Fong noted retail food profit margins are slim, at less than 2 percent on average, and Americans have become accustomed to spending less on food thanks to the explosion of Walmart stores in the past 15 years.
Supercenter and warehouse stores have grown from 4 percent market share in 1994 to more than 17 percent of the market in 2006. As a percent of their disposable income, Americans spend 10 percent on food today compared to 21 percent in 1950.
Catch-share programs were by far the biggest complaint for fishermen at ComFish, particularly the Bering Sea Aleutian Islands crab catch share program begun in 2005.
Since then, the crab fleet has shrunk from 280 boats to 74, costing hundreds of crew their jobs and pinching fishing communities like Kodiak that relied in large part on crew income to support their local economies.
Shawn Dochtermann of the Crewmen's Association has penned a letter to U.S. Commerce Secretary Gary Locke, whose department supervises the National Oceanic and Atmospheric Administration that administers catch share programs.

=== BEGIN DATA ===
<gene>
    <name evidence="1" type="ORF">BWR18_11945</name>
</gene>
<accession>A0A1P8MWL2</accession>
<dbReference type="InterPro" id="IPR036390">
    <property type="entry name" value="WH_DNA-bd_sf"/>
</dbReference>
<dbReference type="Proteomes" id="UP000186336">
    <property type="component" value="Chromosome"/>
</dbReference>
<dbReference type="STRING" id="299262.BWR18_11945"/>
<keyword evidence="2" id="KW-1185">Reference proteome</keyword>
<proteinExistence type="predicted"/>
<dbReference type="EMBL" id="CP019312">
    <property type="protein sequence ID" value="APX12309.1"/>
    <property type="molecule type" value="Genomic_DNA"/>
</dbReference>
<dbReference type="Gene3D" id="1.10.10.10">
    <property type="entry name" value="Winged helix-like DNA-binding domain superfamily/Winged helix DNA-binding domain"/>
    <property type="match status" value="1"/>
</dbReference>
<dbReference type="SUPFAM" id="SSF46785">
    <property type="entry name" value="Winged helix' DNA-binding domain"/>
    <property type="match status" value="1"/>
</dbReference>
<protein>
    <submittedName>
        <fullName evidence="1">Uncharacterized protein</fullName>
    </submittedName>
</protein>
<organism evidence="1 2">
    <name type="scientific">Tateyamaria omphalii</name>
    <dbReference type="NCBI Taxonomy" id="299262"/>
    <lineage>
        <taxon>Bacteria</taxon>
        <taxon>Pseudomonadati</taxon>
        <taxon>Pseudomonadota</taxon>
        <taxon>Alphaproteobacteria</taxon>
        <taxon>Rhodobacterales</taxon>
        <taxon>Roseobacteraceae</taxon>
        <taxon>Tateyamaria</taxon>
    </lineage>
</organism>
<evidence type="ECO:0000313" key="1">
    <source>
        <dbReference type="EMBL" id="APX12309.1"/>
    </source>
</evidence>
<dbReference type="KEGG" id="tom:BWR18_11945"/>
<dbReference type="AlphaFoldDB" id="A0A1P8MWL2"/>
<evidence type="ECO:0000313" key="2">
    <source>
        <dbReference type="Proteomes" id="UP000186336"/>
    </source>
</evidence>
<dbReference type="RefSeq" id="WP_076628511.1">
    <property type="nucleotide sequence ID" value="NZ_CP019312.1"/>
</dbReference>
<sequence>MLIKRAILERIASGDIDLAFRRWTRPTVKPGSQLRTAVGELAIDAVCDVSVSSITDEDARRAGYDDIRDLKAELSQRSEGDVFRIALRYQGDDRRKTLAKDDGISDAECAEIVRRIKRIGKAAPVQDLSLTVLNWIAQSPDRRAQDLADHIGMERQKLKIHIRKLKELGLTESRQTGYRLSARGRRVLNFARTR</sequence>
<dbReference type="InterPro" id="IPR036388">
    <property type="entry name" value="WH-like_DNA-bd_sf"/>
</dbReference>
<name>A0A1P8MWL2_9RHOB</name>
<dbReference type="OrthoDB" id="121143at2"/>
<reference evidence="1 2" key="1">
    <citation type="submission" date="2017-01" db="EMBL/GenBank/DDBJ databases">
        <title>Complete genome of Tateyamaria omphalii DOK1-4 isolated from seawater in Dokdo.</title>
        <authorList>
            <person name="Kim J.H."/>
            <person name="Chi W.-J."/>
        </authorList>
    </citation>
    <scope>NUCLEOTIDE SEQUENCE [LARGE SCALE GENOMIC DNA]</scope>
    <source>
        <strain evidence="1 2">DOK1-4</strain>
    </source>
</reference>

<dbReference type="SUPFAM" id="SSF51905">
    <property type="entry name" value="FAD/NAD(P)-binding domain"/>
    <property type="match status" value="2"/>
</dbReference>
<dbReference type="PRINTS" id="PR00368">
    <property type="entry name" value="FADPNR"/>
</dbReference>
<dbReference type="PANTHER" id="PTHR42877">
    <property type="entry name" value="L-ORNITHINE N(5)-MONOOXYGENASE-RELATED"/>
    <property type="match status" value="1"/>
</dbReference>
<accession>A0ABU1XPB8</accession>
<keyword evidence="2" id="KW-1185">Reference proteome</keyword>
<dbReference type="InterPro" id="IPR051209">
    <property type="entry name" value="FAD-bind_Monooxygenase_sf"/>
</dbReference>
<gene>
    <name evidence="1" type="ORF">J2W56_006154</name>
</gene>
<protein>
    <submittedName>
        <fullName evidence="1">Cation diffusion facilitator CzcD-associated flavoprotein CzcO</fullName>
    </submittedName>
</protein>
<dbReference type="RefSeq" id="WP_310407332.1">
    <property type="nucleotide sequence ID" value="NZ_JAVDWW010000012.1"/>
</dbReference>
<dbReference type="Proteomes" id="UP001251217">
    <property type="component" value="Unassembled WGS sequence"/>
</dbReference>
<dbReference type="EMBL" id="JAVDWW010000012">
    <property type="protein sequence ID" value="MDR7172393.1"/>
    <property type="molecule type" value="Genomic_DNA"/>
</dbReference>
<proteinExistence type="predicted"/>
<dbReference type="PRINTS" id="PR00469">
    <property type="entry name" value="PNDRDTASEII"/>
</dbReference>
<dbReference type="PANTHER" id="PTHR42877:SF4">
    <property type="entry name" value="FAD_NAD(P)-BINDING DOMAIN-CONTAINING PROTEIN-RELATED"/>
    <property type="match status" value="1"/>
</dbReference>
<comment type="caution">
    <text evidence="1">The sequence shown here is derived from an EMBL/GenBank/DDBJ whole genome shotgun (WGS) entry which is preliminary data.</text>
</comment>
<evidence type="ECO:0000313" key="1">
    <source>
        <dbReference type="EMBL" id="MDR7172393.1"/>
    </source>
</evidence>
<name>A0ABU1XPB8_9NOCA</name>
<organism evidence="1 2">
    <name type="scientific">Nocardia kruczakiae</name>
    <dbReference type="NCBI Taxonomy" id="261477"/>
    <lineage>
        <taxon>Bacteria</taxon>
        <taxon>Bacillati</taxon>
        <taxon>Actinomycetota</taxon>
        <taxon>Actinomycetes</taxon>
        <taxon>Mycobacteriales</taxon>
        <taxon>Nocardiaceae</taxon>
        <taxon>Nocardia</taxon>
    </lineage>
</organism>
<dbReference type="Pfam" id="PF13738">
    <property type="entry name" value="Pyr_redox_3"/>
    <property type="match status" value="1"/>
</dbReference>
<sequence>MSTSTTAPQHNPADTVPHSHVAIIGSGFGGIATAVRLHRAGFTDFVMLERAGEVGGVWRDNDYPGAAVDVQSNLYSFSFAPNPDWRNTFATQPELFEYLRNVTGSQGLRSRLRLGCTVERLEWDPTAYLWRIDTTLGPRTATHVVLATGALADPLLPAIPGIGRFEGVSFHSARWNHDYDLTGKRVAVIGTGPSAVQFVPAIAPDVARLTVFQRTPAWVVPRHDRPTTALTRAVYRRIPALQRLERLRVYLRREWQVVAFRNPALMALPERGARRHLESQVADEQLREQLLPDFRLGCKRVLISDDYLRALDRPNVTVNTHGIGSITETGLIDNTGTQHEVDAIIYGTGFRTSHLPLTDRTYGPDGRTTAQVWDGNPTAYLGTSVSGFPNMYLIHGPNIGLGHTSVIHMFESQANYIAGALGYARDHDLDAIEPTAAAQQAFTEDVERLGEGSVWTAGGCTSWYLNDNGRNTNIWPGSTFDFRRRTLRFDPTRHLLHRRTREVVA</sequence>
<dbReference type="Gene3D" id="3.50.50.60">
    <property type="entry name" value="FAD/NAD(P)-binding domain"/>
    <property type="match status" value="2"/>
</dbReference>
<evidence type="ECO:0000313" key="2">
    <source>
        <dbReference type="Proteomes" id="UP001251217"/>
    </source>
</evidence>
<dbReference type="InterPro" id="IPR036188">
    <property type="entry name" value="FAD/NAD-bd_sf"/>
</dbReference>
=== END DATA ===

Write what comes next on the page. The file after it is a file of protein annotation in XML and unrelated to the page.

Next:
Dochtermann asked Locke for a moratorium on all catch share programs, alleging in the April 11 letter and in forums in Kodiak that vessel owners who control quota are coercing crew with threats of job loss to not to speak out about the effects of the catch share program.
Opponents of the programs estimate crew pay has declined from 10 percent of the vessel gross to around 1.5 percent.
Mark Fina, economist for NOAA who gave a preview of the program's five-year review to be released in December, said consolidation of the fleet was expected but happened more quickly than anticipated.
"There are things I would have done differently," said Fina, who added that NOAA was satisfied the program was meeting its safety and efficiency goals but expressed concern about the ability for new entrants to get quota shares, expanding competition and encouraging more active involvement onboard by quota owners.
Fina noted the crab season lasts much longer, 93 days in 2007-08 compared to three days in 2004, and that the jobs still remaining are better jobs than before.
Dochtermann disagreed with the latter assessment.